Posted in Leader, Leader Traits, Leadership, Leadership Development, Leading, Mentoring, Pastor, Strategic, Uncategorized
Tagged Leadership, Mike Myatt, Millennial
Augustine, the Bishop of Hippo, left a clear legacy of leaders in his wake. As I have mentioned before, I recently read a good book called Augustine as Mentor: A Model for Preparing Spiritual Leaders by Edward Smither. In this book Smither lays out a five fold approach that Augustine used to actively mentor and raise up leaders around him. As I have reflected more on this paradigm it struck me that this may actually be a credible way to do leadership development over distance. In today’s world there is a lot of distance mentoring that must take place. Consider this ancient approach as a possible paradigm for today.
1. The Monastery Augustine’s monastery in Hippo was well known. In that location he brought together hundreds of men for the purpose of developing community. In this communal setting the men engaged in common work, prayer, meals, Bible study, and intentional discussion. I think clearly the emphasis was on community. If you have leaders under you that you are trying to influence there is a need for community to be created among them and with them. I think this can be done a number of ways. But I would suggest that as often as possible it should include regular gatherings centered around some of these exact same components. We often just do retreats that are content focused. Do some common work, pray, study, debate, eat. Create some common experiences that take your leaders into a shared life together.
2. Letters Augustine wrote a lot of letters. He wrote to his confidants and his critics. He also often wrote to those he was mentoring. The point here is personal communication. I think we can tap into different forms that are available to us today: email, Facebook, etc. But on the heels of creating community for all we also need to consider how we will personally communicate with those we lead so that we can minister to them in their own life context.
3. Books Augustine also wrote many books. He wrote often on theological topics that would then later frame the intentional discussions. Often his theological writing revolved around the hot topics of the day: Manichaeism or Pelagianism. Today’s version for this type of engagement might be the blog. Do you have a regular blog you write where you express your convictions on a variety of topics to stay engaged and nurture the next generation of leaders? A blog can serve the same purpose in leading and developing those emerging leaders around you. It can frame the healthy discussions for your next visit or next retreat.
4. Church Councils Augustine engaged those he mentored in true decision making processes. The church councils of his day were serious business. Often they could last for months or even years. But they consisted of serious engagement about real issues that needed clear decisions and communication. Today you can engage those you are developing in real decision making. Let them wrestle with some of the problems you are confronting. Give them a real platform to engage and contribute. I think this actually can be done together in a real physical setting or virtually. But posit a real problem question and let them engage.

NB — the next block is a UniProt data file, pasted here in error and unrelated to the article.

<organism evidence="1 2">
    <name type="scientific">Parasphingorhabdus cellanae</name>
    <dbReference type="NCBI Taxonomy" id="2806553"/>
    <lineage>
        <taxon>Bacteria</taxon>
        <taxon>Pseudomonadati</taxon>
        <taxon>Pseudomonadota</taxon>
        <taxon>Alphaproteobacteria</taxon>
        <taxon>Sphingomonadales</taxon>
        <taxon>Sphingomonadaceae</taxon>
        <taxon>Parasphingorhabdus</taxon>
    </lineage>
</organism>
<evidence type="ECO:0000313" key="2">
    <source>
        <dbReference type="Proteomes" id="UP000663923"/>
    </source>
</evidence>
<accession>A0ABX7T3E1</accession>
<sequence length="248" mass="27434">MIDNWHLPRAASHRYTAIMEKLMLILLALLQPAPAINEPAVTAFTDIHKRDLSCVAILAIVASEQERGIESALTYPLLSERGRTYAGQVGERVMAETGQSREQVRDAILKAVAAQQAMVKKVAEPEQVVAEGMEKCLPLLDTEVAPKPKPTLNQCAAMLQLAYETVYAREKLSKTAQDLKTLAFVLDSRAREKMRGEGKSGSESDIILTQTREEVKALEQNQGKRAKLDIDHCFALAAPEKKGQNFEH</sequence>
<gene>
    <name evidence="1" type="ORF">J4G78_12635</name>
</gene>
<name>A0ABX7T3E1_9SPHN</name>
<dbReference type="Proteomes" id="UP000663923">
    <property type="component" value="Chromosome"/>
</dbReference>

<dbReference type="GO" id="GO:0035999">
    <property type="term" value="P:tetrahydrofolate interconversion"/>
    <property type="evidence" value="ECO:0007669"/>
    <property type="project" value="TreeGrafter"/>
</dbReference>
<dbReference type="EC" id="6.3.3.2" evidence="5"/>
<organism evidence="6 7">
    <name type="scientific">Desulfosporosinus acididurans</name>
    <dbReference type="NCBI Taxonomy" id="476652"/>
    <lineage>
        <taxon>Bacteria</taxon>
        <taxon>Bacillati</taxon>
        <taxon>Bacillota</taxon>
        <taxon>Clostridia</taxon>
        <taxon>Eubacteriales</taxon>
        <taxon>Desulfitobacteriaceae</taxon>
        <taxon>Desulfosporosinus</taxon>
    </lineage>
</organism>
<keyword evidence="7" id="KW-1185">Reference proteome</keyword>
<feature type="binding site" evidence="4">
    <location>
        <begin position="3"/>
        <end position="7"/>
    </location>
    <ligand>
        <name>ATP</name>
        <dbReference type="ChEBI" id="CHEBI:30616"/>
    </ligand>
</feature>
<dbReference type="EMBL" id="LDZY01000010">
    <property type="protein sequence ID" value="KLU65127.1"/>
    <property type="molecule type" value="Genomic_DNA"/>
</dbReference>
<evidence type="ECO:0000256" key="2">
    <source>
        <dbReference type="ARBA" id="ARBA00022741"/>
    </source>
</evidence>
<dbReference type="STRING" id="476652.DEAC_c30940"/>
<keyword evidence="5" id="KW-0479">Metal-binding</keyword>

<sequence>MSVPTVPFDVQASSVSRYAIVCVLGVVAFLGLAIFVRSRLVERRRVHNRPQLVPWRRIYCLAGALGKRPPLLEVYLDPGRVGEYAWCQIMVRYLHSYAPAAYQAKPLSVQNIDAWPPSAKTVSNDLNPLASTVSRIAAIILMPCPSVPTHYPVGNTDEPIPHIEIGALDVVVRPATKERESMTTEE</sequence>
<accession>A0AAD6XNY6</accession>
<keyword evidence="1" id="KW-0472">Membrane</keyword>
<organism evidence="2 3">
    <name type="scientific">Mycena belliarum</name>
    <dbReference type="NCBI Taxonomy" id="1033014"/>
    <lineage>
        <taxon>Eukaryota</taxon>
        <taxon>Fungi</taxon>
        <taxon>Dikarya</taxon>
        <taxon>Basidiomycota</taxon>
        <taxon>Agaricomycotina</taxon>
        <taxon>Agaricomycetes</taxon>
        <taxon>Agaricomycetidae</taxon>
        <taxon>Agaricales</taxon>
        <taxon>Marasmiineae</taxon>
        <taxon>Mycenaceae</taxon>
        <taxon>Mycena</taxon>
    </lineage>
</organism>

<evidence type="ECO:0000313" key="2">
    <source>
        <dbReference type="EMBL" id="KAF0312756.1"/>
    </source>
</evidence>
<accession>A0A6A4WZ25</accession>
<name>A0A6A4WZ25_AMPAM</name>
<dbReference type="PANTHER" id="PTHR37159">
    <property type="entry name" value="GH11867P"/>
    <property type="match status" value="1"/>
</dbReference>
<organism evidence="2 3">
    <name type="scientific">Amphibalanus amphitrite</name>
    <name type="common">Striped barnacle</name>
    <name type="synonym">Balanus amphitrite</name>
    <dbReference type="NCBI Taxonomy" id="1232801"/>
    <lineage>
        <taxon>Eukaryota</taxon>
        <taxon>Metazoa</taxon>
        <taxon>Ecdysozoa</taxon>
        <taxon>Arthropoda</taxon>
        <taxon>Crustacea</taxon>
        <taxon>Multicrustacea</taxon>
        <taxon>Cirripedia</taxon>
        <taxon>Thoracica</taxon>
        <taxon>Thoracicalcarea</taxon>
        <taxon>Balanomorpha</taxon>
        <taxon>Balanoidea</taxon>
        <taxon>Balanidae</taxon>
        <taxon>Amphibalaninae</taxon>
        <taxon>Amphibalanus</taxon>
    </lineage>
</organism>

5. Personal Visits Augustine would travel to those who had left the monastery to minister elsewhere. He saw it as truly profitable to be in their ministry context to serve them and further develop them. We too need to occasionally be in the ministry context of those we are trying to mentor and develop. We can’t always expect them to come to us-and then be able to truly understand what they face on a daily basis.
In summary: When mentoring or developing others over distance include these five elements: create true community, address their personal needs through thoughtful writing, address common needs and challenge their thinking through an ongoing blog, involve them in some serious decision making that will impact the mission, and visit them in their own setting for better understanding and unique application.
I am currently reading a book entitled Augustine as Mentor: A Model for Preparing Spiritual Leaders by Edward L. Smither. Smither is an Associate Professor of Church History at Liberty Baptist Theological Seminary. He is from the UK and did his doctoral dissertation on Augustine of Hippo.
I believe his intent was to borrow from the ancients in both discovering and offering a mentoring model for today. While it does read a bit heavy on the academic side I have found it quite stimulating in thinking through leadership development for today. I thought I would wet your appetite for reading Smither by listing his observations on the eight components of a mentoring environment from the early part of church history. I would encourage you to pick up the book and give it a read-I listed the link below from Amazon and I have it on my Kindle. I think you will find there are some very worthy principles for application to today.
1. The Group-mentoring in early church history happened in community within the context of a group. This tapped into the relational element and the real needs of leaders.
2. The Mentor as Disciple-the mentor himself always posed himself as a fellow learner. The mentor had not arrived-he was still a disciple.
3. Selection-in every mentoring context there was always a point of selection where a mentor called a person or a group of people to join him.
4. The Mentor-Disciple Relationship-in every context the mentor called the disciples into a caring personal relationship marked by discipline and grace.
5. Sound Teaching-the mentor laid a strong foundation of sound doctrine from the Bible. This also served to protect the disciples from false doctrine.
6. Modeling and Involving in Ministry-a mentor made sure that a disciple was able to demonstrate faithfulness and skill in the work of ministry. This came about through observing the mentor and through personal involvement on the part of the disciple.
7. Releasing to Ministry-releasing a leader towards greater responsibility flowed naturally from increased involvement.
8. Resourcing Leaders-even after a disciple was released with authority and responsibility-the mentor would still make himself available for encouragement, resources, and practical advice.
Augustine as Mentor: A Model for Preparing Spiritual Leaders http://tinyurl.com/39spot9
Posted in Mentoring